Can airlines boost their numbers?

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February 3, 2015

By Andrew Tipping, Strategy& US Transportation Practice Lead; and Jonathan Kletzel, PwC US Transportation and Logistics Leader

Last year, the airline industry had an average profit of $6 per passenger – and that was a very good year. Even now, with the extremely low price of fuel, airlines are working with slim profit margins, so the suggestions raised within are still critical for their consideration. Regulation controls consolidation as well as routes and airlines have to contend with many different types of schedule disruptions. And yet, the industry has seen falling prices for decades. So what can airlines do? They will have to focus simultaneously on cost reduction by increasing productivity and revenue growth through better customer interactions, according to our recent perspective on 2015 aviation trends.

Both of these avenues are challenging. While customers have come to expect better products and services, flying can leave many dissatisfied. One problem is the expense of upgrading aircraft; and fares do not compensate for the cost, except in some special situations where the airline and route can command significant profits for super premium options. So, airlines have to look for other ways to please their customers. While this is cheaper, it’s often more difficult to implement.

In terms of reducing costs, airlines need to invest upfront to improve their operations. Legacy airlines, in particular, have built up costs over the years, making them more expensive to run than low-cost carriers (LCCs) – and less profitable. The success of the LCCs is in no small part due to their competitive fares. And now, both legacy airlines and LCCs are forced to compete with carriers based in the Middle East, which fly new, economical aircraft, have lower costs, and a very advantageous location for international flights.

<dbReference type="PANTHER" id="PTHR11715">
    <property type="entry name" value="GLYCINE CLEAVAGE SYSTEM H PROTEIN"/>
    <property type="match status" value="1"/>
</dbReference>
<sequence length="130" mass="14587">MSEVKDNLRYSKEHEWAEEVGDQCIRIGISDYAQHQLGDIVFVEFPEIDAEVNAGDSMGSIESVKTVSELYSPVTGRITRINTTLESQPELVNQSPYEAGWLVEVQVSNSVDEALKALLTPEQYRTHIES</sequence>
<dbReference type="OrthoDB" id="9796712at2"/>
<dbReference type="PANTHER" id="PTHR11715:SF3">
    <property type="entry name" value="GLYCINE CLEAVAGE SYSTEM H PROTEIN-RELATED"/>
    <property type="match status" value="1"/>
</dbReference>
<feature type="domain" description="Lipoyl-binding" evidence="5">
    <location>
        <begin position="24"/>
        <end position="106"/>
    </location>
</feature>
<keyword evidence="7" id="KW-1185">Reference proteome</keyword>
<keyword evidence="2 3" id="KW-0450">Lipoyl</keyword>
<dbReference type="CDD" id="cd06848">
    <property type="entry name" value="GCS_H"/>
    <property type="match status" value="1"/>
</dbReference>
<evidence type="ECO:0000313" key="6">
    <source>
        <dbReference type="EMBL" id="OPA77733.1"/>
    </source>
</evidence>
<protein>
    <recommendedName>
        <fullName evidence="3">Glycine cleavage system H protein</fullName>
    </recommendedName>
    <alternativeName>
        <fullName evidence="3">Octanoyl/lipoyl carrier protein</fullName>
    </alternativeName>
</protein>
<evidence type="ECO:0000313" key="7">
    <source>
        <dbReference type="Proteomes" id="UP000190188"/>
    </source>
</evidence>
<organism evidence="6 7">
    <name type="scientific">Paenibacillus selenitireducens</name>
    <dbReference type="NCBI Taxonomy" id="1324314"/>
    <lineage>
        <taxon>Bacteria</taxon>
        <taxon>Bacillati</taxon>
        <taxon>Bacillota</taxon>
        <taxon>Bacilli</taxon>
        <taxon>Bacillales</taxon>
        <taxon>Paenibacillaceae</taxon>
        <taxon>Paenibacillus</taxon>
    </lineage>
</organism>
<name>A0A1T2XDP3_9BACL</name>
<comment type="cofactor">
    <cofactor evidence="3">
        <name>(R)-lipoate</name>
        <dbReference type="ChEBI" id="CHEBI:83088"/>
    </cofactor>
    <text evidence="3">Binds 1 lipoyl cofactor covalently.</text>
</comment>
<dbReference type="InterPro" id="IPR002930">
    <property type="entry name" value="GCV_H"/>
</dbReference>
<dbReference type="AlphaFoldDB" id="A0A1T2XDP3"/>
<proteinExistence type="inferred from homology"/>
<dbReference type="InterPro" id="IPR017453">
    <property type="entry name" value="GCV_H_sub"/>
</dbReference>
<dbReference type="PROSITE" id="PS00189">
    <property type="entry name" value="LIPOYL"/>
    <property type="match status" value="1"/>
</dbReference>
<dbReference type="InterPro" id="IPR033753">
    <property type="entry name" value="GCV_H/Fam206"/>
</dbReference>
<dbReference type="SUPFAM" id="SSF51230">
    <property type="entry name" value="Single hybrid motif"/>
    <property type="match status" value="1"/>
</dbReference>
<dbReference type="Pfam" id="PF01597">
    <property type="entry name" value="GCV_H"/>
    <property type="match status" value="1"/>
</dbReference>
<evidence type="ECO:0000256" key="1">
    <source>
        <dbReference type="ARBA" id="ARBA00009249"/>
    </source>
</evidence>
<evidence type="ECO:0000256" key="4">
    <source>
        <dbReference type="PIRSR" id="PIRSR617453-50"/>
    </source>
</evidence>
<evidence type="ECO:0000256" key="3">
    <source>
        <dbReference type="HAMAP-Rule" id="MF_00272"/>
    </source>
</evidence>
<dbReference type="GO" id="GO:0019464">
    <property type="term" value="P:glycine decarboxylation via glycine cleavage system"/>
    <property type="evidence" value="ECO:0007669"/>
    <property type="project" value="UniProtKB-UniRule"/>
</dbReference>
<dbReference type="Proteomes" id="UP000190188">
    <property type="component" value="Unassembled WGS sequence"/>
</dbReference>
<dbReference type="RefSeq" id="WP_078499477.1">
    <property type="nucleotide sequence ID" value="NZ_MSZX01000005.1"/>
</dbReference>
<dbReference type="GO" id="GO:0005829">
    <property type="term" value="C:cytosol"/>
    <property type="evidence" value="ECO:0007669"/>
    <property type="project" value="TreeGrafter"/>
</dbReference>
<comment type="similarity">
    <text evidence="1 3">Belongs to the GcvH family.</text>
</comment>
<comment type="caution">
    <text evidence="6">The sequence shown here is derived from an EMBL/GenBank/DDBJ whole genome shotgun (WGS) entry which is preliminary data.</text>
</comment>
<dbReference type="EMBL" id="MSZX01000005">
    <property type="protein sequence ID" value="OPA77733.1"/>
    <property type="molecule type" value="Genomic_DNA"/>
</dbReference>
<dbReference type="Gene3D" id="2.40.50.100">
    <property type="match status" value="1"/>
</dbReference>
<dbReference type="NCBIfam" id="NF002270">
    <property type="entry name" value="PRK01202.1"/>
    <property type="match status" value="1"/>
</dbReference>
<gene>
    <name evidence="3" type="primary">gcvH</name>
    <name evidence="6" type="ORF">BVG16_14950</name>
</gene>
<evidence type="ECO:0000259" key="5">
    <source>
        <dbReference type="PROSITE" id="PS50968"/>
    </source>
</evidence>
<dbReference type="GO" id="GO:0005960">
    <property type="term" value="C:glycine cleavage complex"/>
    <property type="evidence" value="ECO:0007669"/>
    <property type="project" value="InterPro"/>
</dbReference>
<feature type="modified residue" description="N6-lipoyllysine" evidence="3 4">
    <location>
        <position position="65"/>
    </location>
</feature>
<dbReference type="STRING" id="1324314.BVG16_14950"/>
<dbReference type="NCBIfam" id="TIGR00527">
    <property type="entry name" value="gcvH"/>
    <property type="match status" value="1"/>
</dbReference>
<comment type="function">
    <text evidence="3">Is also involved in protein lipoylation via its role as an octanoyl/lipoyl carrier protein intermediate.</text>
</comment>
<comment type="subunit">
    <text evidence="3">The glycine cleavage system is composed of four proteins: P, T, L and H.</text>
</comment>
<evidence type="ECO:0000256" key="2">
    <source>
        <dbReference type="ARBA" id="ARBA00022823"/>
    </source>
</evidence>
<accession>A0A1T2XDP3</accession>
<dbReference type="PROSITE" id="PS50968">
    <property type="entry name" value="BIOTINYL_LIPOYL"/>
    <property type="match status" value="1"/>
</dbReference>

So how can airlines achieve both better service and more profits? Below are some suggestions from our industry perspective:

Get to know your customers better. There are two parts to this: technology and good service. Carriers need to invest in advanced customer analytics to help better use customer data to deliver personalized service and targeted offerings. Also, airlines need to instill a customer service mentality into their business, so that each interaction between the customer and an airline representative meets or exceeds customer expectations.  In other words, customers need to think that airlines care about them.

Use new technologies to reduce operating costs. Sophisticated digital technologies can help improve utilization, reduce downtime, and lower operating costs. A good example is an engine with sensors. Sensors can relay issues to a ground crew while an aircraft is still in the air, so that the crew can prepare to fix the issue as soon as the plane lands.

Cut expenses wisely. In reducing expenses, airlines must determine not only how far to cut, but also where to cut. It’s critical that any cost-cutting take place in areas that do not affect safety, reputation, branding, or customer value.

Collaborate strategically. With regulation limiting much consolidation, airlines need to seek alliances that can complement their own routes. While most existing alliances allow broad route-sharing, the routes are not chosen strategically. For example, airlines should consider alliances that expand routes to serve loyal passengers, but for which there is not enough demand to profitably create scheduled flights.

The airline industry is at a major crossroads. Although margins are still narrow, airlines are growing in most markets and technology is providing additional avenues to profitability. This is the time to consider measures – to cement customer relationships, manage costs, create strategic alliances, and improve financial performance – that will enable a sustainable future.



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